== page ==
Ultra-fast laser has been used in laser sensing and laser communication systems as well as for raison d'etre of
Target-to-Noise Ratio (TNR or SNR) remote control. Foundation of these quite different applications is in unique ability of ultrafast
laser to change photonic characteristics when ultra-short laser pulse interacts with photonic semiconductor. Ultrafast
laser is capable to sweep potential free carriers for period of time that is comparable with free carrier's life time and
thereto, ultra-short pulse is able to "bleach" photonic bandgap semiconductor making it temporally insensitive to its
genuine in-band irradiance. Energy transfer into semiconductor lattice follows the "bleaching". Energy transfer may
have different physical mechanisms-direct thermal as well as
non-thermal or electronic transfer, leading initially to
temporal lattice structure changes, and, with respect to pulse intensity, eventually to band gap collapse and even phase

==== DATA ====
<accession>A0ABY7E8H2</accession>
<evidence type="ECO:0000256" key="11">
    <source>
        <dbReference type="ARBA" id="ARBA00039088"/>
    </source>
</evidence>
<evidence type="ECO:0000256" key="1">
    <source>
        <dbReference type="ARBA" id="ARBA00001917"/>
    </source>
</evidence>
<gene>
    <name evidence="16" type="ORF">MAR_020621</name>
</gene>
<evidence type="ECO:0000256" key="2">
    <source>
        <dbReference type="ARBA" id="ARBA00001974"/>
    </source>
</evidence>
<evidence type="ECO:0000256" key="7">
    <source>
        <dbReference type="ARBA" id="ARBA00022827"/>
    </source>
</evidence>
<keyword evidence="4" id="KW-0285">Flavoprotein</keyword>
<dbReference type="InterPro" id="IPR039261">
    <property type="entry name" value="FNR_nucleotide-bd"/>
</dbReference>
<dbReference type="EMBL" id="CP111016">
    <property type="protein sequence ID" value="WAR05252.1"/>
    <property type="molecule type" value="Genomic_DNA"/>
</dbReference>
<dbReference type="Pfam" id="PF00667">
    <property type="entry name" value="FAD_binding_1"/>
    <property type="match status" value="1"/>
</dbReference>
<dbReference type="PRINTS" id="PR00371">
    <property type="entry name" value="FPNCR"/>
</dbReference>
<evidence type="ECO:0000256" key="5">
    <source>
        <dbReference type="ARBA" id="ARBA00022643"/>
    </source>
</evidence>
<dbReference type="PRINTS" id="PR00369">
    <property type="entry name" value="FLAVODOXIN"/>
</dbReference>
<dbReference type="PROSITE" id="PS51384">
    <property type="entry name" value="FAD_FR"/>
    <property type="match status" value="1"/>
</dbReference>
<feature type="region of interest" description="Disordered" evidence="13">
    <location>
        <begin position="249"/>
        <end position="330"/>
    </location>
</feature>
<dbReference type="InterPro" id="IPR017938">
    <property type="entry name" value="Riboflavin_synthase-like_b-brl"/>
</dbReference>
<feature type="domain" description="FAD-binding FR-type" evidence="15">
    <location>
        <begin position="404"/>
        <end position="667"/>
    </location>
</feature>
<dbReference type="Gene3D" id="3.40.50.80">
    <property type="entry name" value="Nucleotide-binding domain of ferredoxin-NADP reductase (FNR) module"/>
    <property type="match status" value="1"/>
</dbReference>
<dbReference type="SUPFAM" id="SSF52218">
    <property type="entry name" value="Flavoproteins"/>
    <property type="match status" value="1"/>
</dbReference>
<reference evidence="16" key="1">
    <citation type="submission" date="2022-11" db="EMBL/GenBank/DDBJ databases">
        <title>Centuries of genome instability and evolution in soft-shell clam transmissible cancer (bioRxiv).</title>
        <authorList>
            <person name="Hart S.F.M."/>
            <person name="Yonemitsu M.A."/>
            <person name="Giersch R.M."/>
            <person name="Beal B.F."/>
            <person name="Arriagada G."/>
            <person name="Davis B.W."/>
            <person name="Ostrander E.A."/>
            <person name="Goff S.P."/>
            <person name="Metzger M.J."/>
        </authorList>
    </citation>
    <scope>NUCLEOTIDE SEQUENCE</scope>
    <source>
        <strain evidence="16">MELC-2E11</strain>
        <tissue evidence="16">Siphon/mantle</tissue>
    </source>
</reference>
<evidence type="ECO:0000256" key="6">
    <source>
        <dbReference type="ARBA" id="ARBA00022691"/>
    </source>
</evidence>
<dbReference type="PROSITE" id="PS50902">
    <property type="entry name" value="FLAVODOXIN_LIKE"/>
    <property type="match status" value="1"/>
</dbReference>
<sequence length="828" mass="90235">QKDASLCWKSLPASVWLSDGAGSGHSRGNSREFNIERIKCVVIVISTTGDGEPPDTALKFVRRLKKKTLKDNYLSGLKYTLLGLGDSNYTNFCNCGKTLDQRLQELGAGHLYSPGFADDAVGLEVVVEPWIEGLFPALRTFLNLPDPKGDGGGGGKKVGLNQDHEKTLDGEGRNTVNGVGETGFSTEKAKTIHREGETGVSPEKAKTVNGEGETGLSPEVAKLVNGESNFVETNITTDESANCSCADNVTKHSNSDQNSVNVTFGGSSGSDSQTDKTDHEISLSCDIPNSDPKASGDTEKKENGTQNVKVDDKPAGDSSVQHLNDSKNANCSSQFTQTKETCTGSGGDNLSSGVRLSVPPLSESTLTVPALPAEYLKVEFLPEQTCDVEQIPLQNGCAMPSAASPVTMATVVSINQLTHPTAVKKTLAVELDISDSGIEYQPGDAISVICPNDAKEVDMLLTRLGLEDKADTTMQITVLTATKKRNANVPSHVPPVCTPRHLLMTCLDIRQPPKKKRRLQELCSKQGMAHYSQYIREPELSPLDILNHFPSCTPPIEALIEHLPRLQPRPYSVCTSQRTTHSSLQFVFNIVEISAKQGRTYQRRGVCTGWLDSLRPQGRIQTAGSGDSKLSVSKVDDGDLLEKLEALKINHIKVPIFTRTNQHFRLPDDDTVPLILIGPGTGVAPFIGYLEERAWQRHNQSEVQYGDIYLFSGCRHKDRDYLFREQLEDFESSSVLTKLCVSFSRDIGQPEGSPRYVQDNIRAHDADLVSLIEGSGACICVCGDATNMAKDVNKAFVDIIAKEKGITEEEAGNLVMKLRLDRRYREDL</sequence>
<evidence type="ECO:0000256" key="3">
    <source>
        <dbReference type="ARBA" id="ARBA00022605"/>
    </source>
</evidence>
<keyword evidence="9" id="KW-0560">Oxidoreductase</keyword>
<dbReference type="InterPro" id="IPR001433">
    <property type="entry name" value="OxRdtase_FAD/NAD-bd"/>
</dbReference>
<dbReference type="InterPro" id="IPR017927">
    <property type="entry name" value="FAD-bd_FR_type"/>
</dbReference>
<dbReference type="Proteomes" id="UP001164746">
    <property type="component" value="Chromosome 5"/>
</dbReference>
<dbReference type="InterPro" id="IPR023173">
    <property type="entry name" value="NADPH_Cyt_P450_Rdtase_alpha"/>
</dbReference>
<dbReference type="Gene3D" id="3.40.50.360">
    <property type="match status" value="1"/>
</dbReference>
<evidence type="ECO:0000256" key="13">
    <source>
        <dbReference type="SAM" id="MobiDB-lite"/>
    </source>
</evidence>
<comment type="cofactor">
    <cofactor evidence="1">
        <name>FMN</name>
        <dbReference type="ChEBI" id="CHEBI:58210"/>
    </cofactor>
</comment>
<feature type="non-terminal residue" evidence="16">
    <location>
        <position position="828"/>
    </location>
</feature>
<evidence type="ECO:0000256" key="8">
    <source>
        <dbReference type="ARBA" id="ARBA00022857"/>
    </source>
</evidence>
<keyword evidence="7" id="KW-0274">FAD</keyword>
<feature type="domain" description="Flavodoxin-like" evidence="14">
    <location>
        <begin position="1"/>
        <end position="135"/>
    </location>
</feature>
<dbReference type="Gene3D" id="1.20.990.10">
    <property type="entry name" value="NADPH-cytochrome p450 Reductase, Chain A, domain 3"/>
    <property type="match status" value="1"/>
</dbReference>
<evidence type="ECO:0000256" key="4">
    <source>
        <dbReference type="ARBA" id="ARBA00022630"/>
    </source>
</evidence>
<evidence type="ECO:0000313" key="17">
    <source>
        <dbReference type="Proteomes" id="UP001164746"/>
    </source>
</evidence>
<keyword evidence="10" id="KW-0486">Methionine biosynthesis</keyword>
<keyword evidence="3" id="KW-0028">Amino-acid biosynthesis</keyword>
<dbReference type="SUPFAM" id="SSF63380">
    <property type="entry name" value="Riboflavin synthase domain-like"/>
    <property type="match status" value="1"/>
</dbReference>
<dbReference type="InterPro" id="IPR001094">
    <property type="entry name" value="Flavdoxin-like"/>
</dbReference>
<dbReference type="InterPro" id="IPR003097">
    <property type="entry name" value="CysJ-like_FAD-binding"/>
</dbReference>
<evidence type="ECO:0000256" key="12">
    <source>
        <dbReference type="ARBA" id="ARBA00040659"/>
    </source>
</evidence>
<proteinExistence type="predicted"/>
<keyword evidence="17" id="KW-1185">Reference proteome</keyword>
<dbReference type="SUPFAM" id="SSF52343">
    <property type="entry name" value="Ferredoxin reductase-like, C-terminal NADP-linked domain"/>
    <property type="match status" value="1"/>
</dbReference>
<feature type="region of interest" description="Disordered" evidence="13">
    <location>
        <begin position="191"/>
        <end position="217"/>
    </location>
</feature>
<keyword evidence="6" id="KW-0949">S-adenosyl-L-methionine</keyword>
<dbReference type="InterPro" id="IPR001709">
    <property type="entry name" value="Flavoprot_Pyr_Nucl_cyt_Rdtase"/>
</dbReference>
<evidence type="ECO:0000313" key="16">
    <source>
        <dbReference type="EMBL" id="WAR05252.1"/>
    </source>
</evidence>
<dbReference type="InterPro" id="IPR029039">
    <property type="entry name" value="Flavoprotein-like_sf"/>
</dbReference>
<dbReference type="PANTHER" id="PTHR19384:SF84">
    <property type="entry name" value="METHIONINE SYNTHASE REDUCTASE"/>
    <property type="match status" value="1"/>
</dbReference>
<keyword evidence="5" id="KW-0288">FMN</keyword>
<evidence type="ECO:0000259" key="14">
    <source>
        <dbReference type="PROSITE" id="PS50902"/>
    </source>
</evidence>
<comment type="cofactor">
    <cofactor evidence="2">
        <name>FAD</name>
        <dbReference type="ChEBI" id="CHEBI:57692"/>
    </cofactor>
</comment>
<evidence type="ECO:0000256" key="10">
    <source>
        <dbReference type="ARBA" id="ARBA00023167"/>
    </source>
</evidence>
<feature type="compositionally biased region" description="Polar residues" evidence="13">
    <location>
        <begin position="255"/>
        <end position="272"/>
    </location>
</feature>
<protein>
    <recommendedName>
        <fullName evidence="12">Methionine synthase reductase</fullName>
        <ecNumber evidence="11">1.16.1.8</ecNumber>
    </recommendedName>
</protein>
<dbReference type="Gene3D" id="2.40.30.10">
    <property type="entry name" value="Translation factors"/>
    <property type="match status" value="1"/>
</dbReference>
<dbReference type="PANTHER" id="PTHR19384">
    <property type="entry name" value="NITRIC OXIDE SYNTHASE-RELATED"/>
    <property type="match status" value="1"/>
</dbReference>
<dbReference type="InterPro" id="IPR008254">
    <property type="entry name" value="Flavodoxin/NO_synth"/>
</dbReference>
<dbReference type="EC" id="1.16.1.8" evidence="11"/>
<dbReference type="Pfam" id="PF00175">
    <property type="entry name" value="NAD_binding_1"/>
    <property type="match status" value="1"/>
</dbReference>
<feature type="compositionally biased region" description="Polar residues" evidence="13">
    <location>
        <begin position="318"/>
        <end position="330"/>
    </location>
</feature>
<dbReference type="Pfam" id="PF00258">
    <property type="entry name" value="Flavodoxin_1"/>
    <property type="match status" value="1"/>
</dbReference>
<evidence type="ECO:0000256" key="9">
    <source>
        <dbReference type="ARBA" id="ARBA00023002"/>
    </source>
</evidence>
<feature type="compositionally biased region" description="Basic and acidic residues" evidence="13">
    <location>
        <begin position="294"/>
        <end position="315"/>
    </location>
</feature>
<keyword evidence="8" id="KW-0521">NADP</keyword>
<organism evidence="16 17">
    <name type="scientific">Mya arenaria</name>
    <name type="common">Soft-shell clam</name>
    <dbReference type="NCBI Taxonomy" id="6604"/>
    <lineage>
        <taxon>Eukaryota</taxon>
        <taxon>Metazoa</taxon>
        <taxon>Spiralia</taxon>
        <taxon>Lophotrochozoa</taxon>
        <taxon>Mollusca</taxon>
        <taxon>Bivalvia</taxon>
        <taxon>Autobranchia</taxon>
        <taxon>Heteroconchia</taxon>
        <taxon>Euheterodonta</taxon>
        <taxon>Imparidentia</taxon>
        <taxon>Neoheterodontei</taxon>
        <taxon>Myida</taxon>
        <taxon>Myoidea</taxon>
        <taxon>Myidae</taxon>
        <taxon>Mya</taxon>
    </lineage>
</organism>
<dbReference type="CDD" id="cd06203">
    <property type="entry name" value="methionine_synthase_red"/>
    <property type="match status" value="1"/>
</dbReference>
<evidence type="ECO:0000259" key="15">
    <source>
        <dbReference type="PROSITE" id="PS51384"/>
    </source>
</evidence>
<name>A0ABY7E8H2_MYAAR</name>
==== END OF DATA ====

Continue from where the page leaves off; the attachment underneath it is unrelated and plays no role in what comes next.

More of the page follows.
changes in the semiconductor. However, for the purpose of fine sensing the only mild lattice disturbance is important.
That will limit focus of our consideration of laser-semiconductor interaction by relatively low intensity ultra-fast and
fast laser pulses. Ultra-fast and fast lasers open almost unlimited opportunities in band gap photonic applications by
allowing remotely engineer the characteristics of active and passive systems such as bandwidth, spectral responsivity,
detectivity, response time etc. In this paper we will discuss applications of ultra-fast lasers-lasers with femto-seconds
pulse width and, to some extend-fast lasers-with picoseconds pulse width, to remote engineering of photonic
characteristics of active and passive IR and electro-optical systems.